I made tarts, cakes, buns, home made sweets, cinnamon rolls, you name it. And very often I was very successful with the recipes. That is because I learnt to read recipes carefully and to follow them. If I did not read and follow the carefully, I realized, the outcome would not be that awesome. I liked awesome. There was one time though, when things did not go as planned. It was the time I burnt down the kitchen.
Yes, I burnt down the kitchen. I was making this Finnish delicacy called kookospallot. It translates to coconut balls. I was home alone, with nothing to do. What would I do? What could I do? Should I go out and hang out there, maybe a friend of mine is out there? No, I know I will make a dessert that involves melting hot coconut fat. What could happen? I probably thought to myself. I do not remember anymore. Actually I do not think I thought of anything except getting some sweet things to eat.
So, onto the pan I measured coconut fat. Not the stuff you can find in health department these days, but the stuff you use for deep frying. Switch on the heat and then wait for it to melt. The thing is waiting is something I have never been that good at. I waited a while and then my thoughts drifted and went to watch some tv. Not the only mistake I made that day.
The second mistake, which is the one that lead to kitchen burning down came next. A friend of mine came to ring the doorbell, to ask me to come to his house to play. I said ofcourse. I did not even have to take a jacket with me, because he lived in the same building, one floor down. Did the kookospallot even cross my mind? The answer is no.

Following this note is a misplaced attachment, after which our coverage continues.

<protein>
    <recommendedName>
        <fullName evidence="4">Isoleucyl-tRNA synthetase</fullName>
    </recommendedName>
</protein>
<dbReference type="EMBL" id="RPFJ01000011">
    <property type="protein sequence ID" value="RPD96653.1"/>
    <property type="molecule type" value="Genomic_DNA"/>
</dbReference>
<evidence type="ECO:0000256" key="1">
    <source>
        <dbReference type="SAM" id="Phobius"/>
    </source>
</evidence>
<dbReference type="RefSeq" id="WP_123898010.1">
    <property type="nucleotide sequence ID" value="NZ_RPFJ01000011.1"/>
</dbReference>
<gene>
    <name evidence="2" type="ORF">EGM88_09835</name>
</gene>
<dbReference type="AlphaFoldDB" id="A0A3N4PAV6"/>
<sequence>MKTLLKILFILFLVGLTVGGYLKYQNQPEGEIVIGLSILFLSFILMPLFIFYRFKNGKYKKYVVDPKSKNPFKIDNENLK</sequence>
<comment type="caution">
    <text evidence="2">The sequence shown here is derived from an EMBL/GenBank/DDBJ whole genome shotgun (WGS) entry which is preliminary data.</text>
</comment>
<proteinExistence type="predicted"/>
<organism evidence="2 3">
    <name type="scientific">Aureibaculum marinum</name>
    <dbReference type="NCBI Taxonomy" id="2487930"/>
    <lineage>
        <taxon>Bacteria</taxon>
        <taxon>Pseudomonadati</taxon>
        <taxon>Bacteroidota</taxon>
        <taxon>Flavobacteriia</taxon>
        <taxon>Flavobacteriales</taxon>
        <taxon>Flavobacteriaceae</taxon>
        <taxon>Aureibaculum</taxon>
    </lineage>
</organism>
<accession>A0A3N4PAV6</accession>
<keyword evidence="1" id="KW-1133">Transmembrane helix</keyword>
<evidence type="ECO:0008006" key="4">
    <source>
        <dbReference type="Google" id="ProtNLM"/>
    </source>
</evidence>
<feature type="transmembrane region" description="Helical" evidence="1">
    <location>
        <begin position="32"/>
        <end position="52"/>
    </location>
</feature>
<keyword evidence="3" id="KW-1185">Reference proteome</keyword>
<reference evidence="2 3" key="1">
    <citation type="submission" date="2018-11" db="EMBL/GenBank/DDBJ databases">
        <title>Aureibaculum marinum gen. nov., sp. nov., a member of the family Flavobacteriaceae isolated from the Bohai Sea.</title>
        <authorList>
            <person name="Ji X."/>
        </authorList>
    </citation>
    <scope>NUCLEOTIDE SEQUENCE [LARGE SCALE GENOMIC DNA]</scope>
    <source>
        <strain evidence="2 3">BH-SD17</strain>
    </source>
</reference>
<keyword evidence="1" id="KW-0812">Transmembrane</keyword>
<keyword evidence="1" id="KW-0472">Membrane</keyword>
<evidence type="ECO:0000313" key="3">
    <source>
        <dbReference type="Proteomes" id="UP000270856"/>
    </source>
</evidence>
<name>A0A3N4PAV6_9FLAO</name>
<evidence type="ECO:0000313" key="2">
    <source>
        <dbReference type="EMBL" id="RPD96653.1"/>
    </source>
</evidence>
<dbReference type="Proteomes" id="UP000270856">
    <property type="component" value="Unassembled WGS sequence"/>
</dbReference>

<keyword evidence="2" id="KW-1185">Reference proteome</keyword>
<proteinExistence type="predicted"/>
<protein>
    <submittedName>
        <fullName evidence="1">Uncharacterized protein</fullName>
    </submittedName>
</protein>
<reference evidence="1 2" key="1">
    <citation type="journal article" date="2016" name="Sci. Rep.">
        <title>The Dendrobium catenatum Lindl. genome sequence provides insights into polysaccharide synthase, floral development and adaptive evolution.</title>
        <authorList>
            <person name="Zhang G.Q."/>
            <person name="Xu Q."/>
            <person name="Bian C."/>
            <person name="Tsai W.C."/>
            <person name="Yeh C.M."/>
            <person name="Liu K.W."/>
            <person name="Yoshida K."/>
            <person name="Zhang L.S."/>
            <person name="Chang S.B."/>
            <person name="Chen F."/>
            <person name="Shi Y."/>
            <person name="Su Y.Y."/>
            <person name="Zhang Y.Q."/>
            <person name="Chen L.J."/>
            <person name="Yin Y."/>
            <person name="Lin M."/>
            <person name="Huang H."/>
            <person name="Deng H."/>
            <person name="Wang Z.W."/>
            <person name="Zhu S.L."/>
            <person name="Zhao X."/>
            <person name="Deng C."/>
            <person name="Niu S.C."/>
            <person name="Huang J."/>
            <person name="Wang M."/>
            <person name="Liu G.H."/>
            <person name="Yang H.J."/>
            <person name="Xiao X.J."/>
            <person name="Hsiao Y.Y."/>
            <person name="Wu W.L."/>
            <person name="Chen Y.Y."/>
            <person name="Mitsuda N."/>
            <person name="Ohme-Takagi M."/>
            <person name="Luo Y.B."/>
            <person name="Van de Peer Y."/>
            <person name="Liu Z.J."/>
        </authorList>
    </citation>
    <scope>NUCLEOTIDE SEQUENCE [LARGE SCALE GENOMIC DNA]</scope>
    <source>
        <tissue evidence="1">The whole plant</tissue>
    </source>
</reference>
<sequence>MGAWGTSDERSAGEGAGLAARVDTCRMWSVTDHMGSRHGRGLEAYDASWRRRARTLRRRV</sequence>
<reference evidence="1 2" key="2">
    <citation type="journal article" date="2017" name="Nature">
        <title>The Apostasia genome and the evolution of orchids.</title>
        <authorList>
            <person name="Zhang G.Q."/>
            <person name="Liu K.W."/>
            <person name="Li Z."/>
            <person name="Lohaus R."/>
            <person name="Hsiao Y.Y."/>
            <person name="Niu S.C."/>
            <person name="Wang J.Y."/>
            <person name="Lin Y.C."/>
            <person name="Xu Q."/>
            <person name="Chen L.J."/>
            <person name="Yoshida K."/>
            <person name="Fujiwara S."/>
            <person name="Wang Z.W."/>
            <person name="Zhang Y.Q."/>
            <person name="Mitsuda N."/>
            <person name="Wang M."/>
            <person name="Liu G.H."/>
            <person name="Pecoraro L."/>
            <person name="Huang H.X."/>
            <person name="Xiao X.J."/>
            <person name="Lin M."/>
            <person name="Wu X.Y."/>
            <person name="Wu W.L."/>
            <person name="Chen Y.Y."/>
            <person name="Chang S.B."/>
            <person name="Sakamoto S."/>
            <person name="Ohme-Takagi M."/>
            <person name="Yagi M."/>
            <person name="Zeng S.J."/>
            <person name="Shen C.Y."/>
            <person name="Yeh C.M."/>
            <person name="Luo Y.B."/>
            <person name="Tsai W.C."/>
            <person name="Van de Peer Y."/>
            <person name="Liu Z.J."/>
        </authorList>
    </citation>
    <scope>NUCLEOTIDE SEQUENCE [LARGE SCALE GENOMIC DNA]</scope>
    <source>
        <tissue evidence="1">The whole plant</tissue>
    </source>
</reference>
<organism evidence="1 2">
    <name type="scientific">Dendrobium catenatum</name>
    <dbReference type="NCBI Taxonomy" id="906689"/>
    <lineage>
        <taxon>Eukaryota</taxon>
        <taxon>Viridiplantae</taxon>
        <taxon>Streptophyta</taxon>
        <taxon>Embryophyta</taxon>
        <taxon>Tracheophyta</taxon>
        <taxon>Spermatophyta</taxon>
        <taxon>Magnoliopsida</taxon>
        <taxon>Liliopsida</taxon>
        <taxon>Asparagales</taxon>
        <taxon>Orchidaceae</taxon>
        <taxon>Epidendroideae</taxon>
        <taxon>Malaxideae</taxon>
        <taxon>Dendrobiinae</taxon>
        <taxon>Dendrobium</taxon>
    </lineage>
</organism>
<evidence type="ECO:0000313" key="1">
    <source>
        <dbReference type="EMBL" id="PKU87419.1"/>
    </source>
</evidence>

There I am playing in his room. Having a great time. The doorbell rings. I hear some noises in the hallway. My mother comes in the room, eyes wide open. She sees me and starts asking me what have I done? Why are you not at home? I am completely surprised. On the way upstairs, I remember the coconut balls. I can still feel the feeling in my stomach. Is this smoke coming from my house?
The pan had gotten very hot. So hot it had melted the rice cooker onto the stove. Plastic had caught fire and black smoke fill the kitchen. Me, frozen in my place, not being able to do anything. My mother had gotten home in time for not the whole building to burn down. She was not very happy. Let us just leave it at that.
After that experience, I am glad to say one thing. Even though I burnt down my kitchen. I still have a thing for cookbooks and my sweet tooth is alive and kicking. Except nowadays it has some fixed up cavities.
Here is the infamous recipe of the Coconut Balls that burnt down my Kitchen. Now that I read it, it not something I would go for these days, but exactly what I imagine me as a child going for. That is why I decided to update it a little bit. Instead of coconut fat, I chose coconut oil. The powdered sugar that was in the old recipe, was replaced by vegan sugar. The vanilla sugar, which is usually not real vanilla at all, was replaced by actual vanilla.
The Coconut Balls that Burnt down my Kitchen
100 g coconut oil
3 dl oat flakes
1 dl coconut flakes
1 dl vegan sugar
1 Tbsp cinnamon powder
2 Tbsp cocoa powder
1 Tbsp water
We have been doing menu planning at our household for a while now. It seems to be working on many levels. We try out different recipes and save money. We save money by going to the bigger shop and buying more at a time than we used to.
This time on the list was a Thai Curry Soup from one of our favorite blogs budgetbytes.com. The original is not all vegan, so we had to change it up a little bit. It turned out really good! I'm already thinking of improvements for the next time. Next time we will be putting in some mushroom soy sauce to have some umami in there and adding those coriander leaves that were missing. They do bring a great flavor to Thai dishes.
Veganized Thai Curry Soup
Neutral cooking oil
2 cloves of garlic
1 Tbsp grated ginger
2 Tbsp Thai red curry paste (we tried it with Indian too and it turned out good too)
1 sweet potato
Small Chinese cabbage
1 can of coconut milk
1 Tsp vegan sugar